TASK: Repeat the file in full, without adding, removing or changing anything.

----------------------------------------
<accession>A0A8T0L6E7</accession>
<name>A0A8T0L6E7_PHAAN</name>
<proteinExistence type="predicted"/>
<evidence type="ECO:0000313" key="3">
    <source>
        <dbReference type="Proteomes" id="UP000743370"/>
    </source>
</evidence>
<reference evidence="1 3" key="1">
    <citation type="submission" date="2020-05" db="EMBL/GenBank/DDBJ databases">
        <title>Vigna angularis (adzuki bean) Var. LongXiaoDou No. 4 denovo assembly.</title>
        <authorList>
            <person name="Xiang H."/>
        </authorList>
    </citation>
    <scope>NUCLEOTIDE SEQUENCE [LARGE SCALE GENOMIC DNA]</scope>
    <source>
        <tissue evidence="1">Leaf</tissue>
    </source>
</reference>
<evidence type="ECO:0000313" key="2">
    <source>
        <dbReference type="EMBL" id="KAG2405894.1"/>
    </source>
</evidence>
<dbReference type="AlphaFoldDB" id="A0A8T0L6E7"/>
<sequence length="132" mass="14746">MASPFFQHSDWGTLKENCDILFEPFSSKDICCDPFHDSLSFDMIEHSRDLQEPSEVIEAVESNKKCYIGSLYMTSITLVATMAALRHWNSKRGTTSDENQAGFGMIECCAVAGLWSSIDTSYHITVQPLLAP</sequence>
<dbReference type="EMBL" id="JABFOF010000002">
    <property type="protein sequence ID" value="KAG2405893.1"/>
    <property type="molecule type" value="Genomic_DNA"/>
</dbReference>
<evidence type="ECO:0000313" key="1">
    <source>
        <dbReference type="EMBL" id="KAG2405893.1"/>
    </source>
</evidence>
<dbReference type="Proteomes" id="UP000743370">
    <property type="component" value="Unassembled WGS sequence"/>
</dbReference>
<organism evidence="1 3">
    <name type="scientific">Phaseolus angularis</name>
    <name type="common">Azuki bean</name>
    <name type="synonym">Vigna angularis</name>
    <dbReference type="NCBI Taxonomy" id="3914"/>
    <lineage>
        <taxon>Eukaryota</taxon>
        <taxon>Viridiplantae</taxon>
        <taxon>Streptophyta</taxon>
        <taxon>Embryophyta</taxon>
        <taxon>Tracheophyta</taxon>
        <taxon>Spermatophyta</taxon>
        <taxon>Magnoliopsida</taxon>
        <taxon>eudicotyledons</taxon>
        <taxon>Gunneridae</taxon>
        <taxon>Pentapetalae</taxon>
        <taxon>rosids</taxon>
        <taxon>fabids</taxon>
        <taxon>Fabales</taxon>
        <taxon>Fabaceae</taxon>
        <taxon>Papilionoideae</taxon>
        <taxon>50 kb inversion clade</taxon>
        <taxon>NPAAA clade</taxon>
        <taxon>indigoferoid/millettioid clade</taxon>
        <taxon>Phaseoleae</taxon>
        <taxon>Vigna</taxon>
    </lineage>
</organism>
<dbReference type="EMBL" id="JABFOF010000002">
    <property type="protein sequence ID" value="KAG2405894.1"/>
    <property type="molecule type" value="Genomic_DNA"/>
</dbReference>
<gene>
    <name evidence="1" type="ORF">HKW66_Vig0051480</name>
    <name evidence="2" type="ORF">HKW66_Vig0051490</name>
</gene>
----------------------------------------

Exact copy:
<accession>A0A8T0L6E7</accession>
<name>A0A8T0L6E7_PHAAN</name>
<proteinExistence type="predicted"/>
<evidence type="ECO:0000313" key="3">
    <source>
        <dbReference type="Proteomes" id="UP000743370"/>
    </source>
</evidence>
<reference evidence="1 3" key="1">
    <citation type="submission" date="2020-05" db="EMBL/GenBank/DDBJ databases">
        <title>Vigna angularis (adzuki bean) Var. LongXiaoDou No. 4 denovo assembly.</title>
        <authorList>
            <person name="Xiang H."/>
        </authorList>
    </citation>
    <scope>NUCLEOTIDE SEQUENCE [LARGE SCALE GENOMIC DNA]</scope>
    <source>
        <tissue evidence="1">Leaf</tissue>
    </source>
</reference>
<evidence type="ECO:0000313" key="2">
    <source>
        <dbReference type="EMBL" id="KAG2405894.1"/>
    </source>
</evidence>
<dbReference type="AlphaFoldDB" id="A0A8T0L6E7"/>
<sequence length="132" mass="14746">MASPFFQHSDWGTLKENCDILFEPFSSKDICCDPFHDSLSFDMIEHSRDLQEPSEVIEAVESNKKCYIGSLYMTSITLVATMAALRHWNSKRGTTSDENQAGFGMIECCAVAGLWSSIDTSYHITVQPLLAP</sequence>
<dbReference type="EMBL" id="JABFOF010000002">
    <property type="protein sequence ID" value="KAG2405893.1"/>
    <property type="molecule type" value="Genomic_DNA"/>
</dbReference>
<evidence type="ECO:0000313" key="1">
    <source>
        <dbReference type="EMBL" id="KAG2405893.1"/>
    </source>
</evidence>
<dbReference type="Proteomes" id="UP000743370">
    <property type="component" value="Unassembled WGS sequence"/>
</dbReference>
<organism evidence="1 3">
    <name type="scientific">Phaseolus angularis</name>
    <name type="common">Azuki bean</name>
    <name type="synonym">Vigna angularis</name>
    <dbReference type="NCBI Taxonomy" id="3914"/>
    <lineage>
        <taxon>Eukaryota</taxon>
        <taxon>Viridiplantae</taxon>
        <taxon>Streptophyta</taxon>
        <taxon>Embryophyta</taxon>
        <taxon>Tracheophyta</taxon>
        <taxon>Spermatophyta</taxon>
        <taxon>Magnoliopsida</taxon>
        <taxon>eudicotyledons</taxon>
        <taxon>Gunneridae</taxon>
        <taxon>Pentapetalae</taxon>
        <taxon>rosids</taxon>
        <taxon>fabids</taxon>
        <taxon>Fabales</taxon>
        <taxon>Fabaceae</taxon>
        <taxon>Papilionoideae</taxon>
        <taxon>50 kb inversion clade</taxon>
        <taxon>NPAAA clade</taxon>
        <taxon>indigoferoid/millettioid clade</taxon>
        <taxon>Phaseoleae</taxon>
        <taxon>Vigna</taxon>
    </lineage>
</organism>
<dbReference type="EMBL" id="JABFOF010000002">
    <property type="protein sequence ID" value="KAG2405894.1"/>
    <property type="molecule type" value="Genomic_DNA"/>
</dbReference>
<gene>
    <name evidence="1" type="ORF">HKW66_Vig0051480</name>
    <name evidence="2" type="ORF">HKW66_Vig0051490</name>
</gene>